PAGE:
April 24, 2014 | 4-minute read (672 words)
The relationship between investors and founders can be tricky to navigate. At the best of times, it’s symbiotic, leading to gains for both sides. At others it can degenerate into a test of wills, or worse. How can you forge mutually beneficial, productive relationships with VCs that make best use of your respective strengths and effectively utilize your time?
Try taking these steps to set the stage:
Aim to build relationships rather than complete transactions — Don’t wait until you need funding to approach VCs. Lay the groundwork for a productive and mutually beneficial relationship by looking for opportunities to connect with VCs in informal settings. Start networking now, raise your profile by attending industry events, offer your expertise where you can, and reach out to VCs for informal advice. Be curious. When the time comes for funding, you’ll already be a known quantity.
Set Selection Criteria — Well before you start actively looking for funding, you need to decide what you are looking for from an investor. Are you interested in financial support only? Then focus your partner search on firms that are known for being hands off with their investments. Do you want a hands on investor who could provide help with key business decisions as well as introductions to potential talent? Look for firms and investors who enjoy acting as counselors and sounding boards to founders, who have operational expertise and maybe even a business or two under their belts.
Do Your Homework — Once you’ve determined your selection criteria, you need to assess the lay of the land and figure out which firms and investors would be good fits. There’s no point in pulling out all the stops to meet with investors who aren’t interested in your industry or product segment. Consider investors’ stage, industry and product expertise, reputation, and track record. Then target the ones who invest in the segment your business occupies. And don’t forget that chemistry is important too! As in any relationship, shared interests, similar communication styles, and personal fit matter in terms of how you gel.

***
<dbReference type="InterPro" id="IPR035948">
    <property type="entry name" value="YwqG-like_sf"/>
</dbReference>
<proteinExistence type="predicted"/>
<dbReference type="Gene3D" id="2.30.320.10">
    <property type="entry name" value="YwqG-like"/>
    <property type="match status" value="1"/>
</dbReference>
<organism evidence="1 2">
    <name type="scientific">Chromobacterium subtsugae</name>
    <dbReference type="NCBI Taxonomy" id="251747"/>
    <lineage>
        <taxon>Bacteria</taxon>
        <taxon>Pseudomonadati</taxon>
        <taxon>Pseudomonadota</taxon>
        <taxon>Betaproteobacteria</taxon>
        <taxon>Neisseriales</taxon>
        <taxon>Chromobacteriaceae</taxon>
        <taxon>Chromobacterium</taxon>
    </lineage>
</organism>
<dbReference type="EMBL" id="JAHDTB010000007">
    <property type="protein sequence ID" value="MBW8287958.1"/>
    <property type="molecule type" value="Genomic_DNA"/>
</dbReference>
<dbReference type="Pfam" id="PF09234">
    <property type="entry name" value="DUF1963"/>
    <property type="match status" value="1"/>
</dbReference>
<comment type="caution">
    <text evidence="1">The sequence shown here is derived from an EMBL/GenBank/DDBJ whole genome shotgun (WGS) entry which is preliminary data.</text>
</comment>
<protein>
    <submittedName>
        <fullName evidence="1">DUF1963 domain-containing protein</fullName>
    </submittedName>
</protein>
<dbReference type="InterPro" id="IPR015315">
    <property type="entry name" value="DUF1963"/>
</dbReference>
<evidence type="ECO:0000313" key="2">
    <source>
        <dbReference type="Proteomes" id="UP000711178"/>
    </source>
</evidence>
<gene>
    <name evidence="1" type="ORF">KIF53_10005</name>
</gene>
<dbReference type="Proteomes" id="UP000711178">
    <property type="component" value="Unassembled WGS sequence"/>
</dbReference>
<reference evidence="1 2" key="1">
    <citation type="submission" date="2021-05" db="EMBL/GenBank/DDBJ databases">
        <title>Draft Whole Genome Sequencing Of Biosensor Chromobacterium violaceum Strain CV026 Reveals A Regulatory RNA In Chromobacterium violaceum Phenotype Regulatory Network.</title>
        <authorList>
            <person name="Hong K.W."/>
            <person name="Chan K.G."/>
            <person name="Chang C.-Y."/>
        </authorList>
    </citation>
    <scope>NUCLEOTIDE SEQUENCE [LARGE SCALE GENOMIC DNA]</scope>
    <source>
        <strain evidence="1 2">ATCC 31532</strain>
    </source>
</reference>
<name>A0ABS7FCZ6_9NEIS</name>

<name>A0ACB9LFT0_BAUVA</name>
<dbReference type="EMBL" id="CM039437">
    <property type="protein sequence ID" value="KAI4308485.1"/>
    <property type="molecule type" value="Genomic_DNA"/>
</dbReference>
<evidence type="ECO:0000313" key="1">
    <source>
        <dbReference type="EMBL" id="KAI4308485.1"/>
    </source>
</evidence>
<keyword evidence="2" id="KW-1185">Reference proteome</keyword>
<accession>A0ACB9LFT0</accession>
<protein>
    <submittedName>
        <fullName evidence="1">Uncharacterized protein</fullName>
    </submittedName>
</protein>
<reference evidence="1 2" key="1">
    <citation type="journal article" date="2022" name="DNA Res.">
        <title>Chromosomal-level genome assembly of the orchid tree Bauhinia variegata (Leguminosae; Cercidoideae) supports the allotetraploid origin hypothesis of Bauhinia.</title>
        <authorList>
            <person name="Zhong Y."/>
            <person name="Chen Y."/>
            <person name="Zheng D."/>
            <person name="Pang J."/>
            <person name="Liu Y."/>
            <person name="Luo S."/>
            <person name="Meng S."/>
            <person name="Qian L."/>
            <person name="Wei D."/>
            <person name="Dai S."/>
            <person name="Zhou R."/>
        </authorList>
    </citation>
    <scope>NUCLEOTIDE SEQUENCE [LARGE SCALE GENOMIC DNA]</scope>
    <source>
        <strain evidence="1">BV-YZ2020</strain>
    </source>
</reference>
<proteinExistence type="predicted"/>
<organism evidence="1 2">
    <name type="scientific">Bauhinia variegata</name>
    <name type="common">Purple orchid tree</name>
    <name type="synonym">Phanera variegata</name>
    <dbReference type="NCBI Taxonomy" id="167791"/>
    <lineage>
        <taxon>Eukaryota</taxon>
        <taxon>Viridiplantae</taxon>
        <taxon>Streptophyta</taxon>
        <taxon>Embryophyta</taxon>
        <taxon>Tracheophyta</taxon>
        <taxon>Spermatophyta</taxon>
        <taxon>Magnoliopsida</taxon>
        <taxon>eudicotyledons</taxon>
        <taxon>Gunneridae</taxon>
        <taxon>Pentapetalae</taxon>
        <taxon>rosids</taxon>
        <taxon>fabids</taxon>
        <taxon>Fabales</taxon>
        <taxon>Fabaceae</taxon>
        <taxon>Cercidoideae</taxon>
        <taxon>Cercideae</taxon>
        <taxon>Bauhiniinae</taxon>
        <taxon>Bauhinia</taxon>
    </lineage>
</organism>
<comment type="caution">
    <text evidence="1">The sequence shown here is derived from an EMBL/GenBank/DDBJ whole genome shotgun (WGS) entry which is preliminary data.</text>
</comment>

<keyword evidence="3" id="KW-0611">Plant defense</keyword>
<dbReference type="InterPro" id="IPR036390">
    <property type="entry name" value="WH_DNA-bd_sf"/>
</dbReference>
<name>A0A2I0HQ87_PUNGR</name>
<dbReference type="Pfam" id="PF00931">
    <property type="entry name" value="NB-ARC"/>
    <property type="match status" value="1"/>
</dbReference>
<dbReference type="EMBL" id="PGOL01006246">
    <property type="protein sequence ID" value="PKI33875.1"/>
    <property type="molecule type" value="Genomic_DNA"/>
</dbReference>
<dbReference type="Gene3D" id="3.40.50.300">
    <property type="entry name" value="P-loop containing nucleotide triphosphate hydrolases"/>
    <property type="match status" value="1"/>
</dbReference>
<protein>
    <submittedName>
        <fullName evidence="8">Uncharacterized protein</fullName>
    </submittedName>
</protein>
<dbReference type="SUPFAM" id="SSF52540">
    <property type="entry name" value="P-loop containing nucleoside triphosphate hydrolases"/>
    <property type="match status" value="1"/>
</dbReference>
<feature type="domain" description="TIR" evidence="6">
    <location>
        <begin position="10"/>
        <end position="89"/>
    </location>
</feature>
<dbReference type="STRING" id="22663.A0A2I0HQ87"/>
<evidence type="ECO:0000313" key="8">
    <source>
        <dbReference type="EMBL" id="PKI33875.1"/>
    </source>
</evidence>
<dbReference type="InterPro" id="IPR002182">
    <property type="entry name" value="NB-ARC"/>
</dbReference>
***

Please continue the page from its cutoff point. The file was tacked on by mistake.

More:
Bring Your “A Game” — Don’t give away opportunities by being arrogant, uninformed, or ill prepared. Don’t waste potential investors’ time by not having a carefully thought out and written business plan, with clear assumptions, a solid financial model, and discrete short-term milestones. And don’t assume the meetings are all about you. Make your value proposition absolutely clear. Make sure you have done basic research on the firms and people you’re meeting with. You don’t have to know every deal they’ve ever funded, but you should know their track records, the types and size of deals they’ve done, and the backgrounds of the key players.
Be Open and Honest — If you’ve followed all the above steps, you will have identified a highly qualified pool of potential investors who should be open to hearing your pitch. Of course they are looking to make the best return on their funds. Be candid with them about where you are, your milestones, and what hurdles you need to scale to get to the next level. Spending time building confidence now might mean the difference between getting the benefit of the doubt and additional funding when the time comes, or witnessing a rush to the exits when the inevitable bumps present themselves.
Do you have advice to share on building strong relationships with VCs? Tell us in the comments section below or contact Early Growth Financial Services for help with financial forecasting and reducing your cash burn.
David Ehrenberg is the founder and CEO of Early Growth Financial Services, an outsourced financial services firm that provides small to mid-sized companies with day-to-day accounting, strategic finance, CFO, tax, and valuation services and support. He’s a financial expert and startup mentor, whose passion is helping businesses focus on what they do best. Follow David @EarlyGrowthFS.